Excellent,this may be the way to go for puters on my boat without having to upgrade the whole system.i like this very much.

thanks Brandon.

I think I'll be starting out with the Nomad 7 setup on element just for a trial run and because I can use it for backpacking and many other applications and its cheap ($80 usd) then once it's been proven at sea I'll upgrade to the Sherpa 50 or Sherpa 120 and call it done. Even those are backpack-able!!  I mean what more could you ask of a power system It's light, portable, efficient, and all works well together easily... It just makes a lot of sense on a Wharram especially a smaller one. 

Brandon,i think this may be the way of the future for many applications, these guys will probably do well out of Sandy as people wake up to the fact that the power sometimes is off for more  than a couple of days.Please let us know how you go with this set up, i am sure many of us would be interested .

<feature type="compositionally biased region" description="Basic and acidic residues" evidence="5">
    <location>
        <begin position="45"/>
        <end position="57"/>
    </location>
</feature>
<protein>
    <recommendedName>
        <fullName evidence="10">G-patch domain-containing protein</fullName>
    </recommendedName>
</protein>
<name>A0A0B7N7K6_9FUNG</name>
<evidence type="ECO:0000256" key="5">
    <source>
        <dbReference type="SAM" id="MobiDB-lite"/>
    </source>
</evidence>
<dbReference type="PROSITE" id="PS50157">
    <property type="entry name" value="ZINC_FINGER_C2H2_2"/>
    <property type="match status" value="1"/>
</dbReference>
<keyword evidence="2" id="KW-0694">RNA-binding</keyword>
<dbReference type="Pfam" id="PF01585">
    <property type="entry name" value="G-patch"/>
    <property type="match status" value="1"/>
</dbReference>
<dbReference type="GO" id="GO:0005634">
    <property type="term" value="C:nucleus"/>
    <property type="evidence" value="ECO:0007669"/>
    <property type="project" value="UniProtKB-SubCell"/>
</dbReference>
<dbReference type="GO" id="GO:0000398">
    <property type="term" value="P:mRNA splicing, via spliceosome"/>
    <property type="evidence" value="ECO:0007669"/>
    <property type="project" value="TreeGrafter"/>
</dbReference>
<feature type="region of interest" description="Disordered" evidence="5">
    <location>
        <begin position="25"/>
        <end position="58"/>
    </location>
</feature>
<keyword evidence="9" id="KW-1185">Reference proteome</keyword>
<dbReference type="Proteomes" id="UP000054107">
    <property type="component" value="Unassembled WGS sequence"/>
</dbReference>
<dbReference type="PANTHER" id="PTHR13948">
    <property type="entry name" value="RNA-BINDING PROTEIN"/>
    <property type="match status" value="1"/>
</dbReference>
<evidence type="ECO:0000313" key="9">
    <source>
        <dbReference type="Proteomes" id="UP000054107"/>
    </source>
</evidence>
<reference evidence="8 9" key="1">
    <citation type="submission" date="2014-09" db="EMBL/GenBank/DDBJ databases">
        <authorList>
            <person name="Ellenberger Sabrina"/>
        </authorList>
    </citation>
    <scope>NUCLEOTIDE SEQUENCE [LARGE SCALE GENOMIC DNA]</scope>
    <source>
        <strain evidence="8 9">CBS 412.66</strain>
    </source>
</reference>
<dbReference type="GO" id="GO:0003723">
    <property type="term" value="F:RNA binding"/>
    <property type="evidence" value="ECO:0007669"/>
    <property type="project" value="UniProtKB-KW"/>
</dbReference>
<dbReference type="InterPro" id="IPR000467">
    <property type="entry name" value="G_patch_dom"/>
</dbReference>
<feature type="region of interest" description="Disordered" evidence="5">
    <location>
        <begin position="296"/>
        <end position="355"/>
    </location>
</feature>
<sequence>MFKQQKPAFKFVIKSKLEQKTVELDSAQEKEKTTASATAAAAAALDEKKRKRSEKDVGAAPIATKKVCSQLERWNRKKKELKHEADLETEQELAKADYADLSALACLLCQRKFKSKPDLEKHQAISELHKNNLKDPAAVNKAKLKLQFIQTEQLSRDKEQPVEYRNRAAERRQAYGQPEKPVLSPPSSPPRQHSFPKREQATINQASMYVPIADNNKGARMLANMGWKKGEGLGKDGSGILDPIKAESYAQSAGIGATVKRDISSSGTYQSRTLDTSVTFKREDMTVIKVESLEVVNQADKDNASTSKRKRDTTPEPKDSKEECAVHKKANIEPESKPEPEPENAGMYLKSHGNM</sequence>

all the best


mgtdOcean said:

Doesn't one of your pics show a mount for an autohelm? That little sucker can eat some Ah . I think for trailer boat designing the port/std wiring to have minimal cross wiring is a big plus. Also I'd add a charger for those days you cab run a cord to a shore side plug.

You are right there about the autohelm mate, my thinking is first to get the boat in the water with the basic electric set up. Play with  the windvane first so that it is set and working. At a later stage i will add another battery dedicated to just the autohelm, with it's own panels etc or add the battery to the house bank, not sure yet.